You have taken that extra step into the future, brought your enterprise forward in a natural evolution by empowering integration with your various systems through the use of an ESB based on JBoss Fuse technology. Integration has been achieved, the open standards are being leveraged, the various JBoss components in your architecture are humming along and your enterprise is expanding. Now it is time to leverage the powers that yet remain untapped, the subtle enhancements that it can bring your workflows, your messaging, and your business processes to the forefront of the expanding toolbox your development teams are using.
We will take a look at a few of these enhancements by explaining a few use cases you might run into during your application development, your integration development, or when exploring business processes that lend themselves to automation of your organization.
- call JBoss Fuse (Camel) services from a business process (BPM).
- call a business process from a JBoss Fuse (Camel) route, such as leveraging human tasks.
- call JBoss BRMS to apply rules from JBoss Fuse (Camel) route, such as content based routing rules.
This use case is one of the most interesting so we will start with this one. The idea is that you want to reuse your existing JBoss Fuse Camel routes, by calling an endpoint during some business process step. With JBoss BRMS the way to approach this is one of two ways, either you embed the Camel route into a domain specific node that you created, or you can use a service task to call a service endpoint that exposes the Camel route to your application.
|Fuse specific node|
Both solutions would look just like the home loan process shown here where the Credit Report Node is a domain specific node that is available on the design palette for a business user to leverage an external service that provides a credit report. This is a Camel route that transforms this enterprises standard message into a third party service format and translates the reply back into a digestible format for further usage.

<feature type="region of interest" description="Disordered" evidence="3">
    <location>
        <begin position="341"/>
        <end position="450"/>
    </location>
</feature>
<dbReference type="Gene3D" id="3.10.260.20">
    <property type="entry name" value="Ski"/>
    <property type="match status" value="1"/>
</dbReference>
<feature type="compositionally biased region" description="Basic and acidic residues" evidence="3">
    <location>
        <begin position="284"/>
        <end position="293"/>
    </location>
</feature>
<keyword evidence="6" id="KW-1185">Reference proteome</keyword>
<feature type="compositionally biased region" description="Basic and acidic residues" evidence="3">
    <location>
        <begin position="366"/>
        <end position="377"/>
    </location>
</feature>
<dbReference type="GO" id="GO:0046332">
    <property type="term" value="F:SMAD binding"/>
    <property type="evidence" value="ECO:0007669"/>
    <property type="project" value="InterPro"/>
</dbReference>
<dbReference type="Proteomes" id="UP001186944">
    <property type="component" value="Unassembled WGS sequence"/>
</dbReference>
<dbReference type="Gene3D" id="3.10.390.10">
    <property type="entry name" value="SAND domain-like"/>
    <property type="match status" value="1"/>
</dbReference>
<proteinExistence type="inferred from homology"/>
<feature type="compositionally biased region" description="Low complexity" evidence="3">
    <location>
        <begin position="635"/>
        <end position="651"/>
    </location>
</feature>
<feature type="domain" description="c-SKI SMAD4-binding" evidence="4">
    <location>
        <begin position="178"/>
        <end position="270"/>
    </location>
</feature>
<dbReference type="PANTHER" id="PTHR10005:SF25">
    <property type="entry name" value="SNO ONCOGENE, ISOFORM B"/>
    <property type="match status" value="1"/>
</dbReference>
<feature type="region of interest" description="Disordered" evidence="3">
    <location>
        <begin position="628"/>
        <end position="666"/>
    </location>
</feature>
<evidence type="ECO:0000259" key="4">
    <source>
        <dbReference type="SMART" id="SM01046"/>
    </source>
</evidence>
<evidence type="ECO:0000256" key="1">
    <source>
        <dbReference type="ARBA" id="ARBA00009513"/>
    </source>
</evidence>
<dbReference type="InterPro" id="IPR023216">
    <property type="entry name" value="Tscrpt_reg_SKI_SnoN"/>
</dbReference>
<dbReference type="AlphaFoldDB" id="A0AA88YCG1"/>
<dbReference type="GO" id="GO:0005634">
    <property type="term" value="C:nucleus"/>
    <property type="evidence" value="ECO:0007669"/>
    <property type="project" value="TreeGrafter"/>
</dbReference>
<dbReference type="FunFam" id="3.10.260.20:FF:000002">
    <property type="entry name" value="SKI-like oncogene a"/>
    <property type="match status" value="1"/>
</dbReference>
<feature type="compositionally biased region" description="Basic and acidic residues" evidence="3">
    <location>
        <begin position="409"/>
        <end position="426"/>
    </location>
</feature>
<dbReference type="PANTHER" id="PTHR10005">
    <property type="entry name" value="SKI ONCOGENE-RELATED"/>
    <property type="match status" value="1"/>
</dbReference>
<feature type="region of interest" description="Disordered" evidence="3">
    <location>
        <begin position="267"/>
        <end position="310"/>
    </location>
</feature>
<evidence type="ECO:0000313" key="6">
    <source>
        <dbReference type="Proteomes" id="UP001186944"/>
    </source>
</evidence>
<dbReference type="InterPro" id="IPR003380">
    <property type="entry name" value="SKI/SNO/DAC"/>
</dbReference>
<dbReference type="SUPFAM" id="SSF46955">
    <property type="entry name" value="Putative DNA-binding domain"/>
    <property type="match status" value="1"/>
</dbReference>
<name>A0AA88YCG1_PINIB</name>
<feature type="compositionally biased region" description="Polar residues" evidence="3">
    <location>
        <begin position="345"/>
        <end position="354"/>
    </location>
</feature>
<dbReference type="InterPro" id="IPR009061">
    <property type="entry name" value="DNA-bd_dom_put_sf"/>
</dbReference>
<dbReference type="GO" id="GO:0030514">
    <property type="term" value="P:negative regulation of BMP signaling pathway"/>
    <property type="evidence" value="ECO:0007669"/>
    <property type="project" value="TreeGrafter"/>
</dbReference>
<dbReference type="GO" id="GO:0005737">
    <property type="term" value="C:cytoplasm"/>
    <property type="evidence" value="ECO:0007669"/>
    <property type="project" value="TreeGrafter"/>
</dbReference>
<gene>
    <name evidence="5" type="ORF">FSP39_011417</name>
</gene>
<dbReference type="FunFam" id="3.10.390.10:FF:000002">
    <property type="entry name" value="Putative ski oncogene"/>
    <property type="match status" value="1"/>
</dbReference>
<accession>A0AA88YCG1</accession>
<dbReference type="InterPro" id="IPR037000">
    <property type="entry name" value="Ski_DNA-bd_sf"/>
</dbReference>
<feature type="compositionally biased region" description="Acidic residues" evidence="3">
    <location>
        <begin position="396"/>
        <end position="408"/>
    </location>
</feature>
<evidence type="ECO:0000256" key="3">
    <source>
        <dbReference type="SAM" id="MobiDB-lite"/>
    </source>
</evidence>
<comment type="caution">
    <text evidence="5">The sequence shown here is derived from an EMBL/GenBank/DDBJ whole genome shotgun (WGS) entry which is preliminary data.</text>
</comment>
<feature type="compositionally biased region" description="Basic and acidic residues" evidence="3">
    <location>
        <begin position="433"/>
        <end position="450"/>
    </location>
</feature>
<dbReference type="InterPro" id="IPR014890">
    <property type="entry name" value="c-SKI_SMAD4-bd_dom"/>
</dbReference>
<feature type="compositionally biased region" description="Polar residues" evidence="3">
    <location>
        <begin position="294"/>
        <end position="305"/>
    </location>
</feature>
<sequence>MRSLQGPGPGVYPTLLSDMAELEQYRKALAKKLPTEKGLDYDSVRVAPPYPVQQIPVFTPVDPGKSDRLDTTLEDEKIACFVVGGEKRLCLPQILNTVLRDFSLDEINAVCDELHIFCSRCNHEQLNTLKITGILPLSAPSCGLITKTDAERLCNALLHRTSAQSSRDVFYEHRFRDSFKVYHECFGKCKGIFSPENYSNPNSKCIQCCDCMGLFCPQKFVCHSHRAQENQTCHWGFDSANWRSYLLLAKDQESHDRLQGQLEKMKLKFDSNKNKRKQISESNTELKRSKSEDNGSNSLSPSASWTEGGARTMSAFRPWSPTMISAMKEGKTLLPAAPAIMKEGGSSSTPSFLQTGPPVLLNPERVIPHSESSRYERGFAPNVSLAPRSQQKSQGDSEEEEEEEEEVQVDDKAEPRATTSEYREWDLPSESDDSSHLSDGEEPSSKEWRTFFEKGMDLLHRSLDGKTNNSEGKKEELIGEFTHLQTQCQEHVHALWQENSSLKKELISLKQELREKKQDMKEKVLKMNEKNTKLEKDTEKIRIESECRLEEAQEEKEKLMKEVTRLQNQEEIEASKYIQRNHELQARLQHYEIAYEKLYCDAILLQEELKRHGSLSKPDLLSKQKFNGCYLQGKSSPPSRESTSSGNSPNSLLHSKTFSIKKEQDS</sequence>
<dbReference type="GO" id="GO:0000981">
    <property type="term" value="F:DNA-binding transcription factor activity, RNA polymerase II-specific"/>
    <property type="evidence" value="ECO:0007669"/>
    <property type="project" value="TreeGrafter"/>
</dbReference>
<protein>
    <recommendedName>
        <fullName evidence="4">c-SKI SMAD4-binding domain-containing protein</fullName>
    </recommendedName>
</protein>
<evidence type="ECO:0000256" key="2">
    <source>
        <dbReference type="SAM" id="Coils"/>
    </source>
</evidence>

Start a business process
The second interesting use case is that you want to trigger a more complicated process, maybe one that includes human tasks, at some point in the Camel route you are designing. Setting up a wait state in your Camel route would be adding complexity and more code you would need to maintain. Leveraging the BPM engine provided in JBoss BRMS product will enable you to implement processes with an open standards based approach, centralize your processes, centralize any business logic, enable your human tasks, provide for domain specific interactions, and support advanced initiatives such as adaptive case management.
To facilitate this sort of external usage, the JBoss BRMS BPM engine provides a RESTful interface, so that all you need to do is to gather the data required for submission to your process and call it through the REST API. It is left to you to decide if your architecture needs to interact with the process synchronously or asynchronously. This method also provides for complete decoupling of your BPM components from your messaging components in the ESB.
Leverage business rules
The final use case involves externalized business logic, removing it from your integration efforts and wanting to expose this to all existing and future applications in a unified manner. With JBoss BRMS you can provide for externalized business logic by deploying this as an OSGI bundle in your ESB, you can expose is as a decision service, or you can embed it within your applications directly.
Within your Camel routes you might be interested in applying content based routing based on configurable rules. These rules you want to leave to some business person to tweak as they see fit for the products and services that they want to leverage in your architecture. By allowing your messaging routes to make a call out to a decision service, you are leveraging all the powers that a rules engine gives you, along with the ability to change these rules at runtime without changing any of your deployed applications or ESB service routes.
So what are some of the things that might be of interest for the coming releases of these products? What might be helpful and make implementing your use cases even easier? Here is a short list, nothing given with a timeline, just a wish list of sorts.
- it would be interesting to be able to leverage our JBoss Fuse Camel routes in the JBoss Enterprise Application Platform (EAP) container. This would ease some of the integration in our architecture when we look at the use cases discussed above.
- worth looking into is having better OSGI integration in various JBoss products, such that it would ease our use of JBoss BRMS as a rules engine if we could deploy it as an OSGI bundle in our existing ESB architecture.
- when integrating more of our existing web services into the ESB described above we could use some better product integration, thus not having to host several ESB environments or service layers across our architecture.
On 20 August 2013 there will be a live webinar hosted by Red Hat on the topics discussed in this article. Register below on the link provided and you will be taken on a tour of the topics discussed here.
(Thanks to Patrick Steiner, Red Hat JBoss Solutions Architect, contributing author)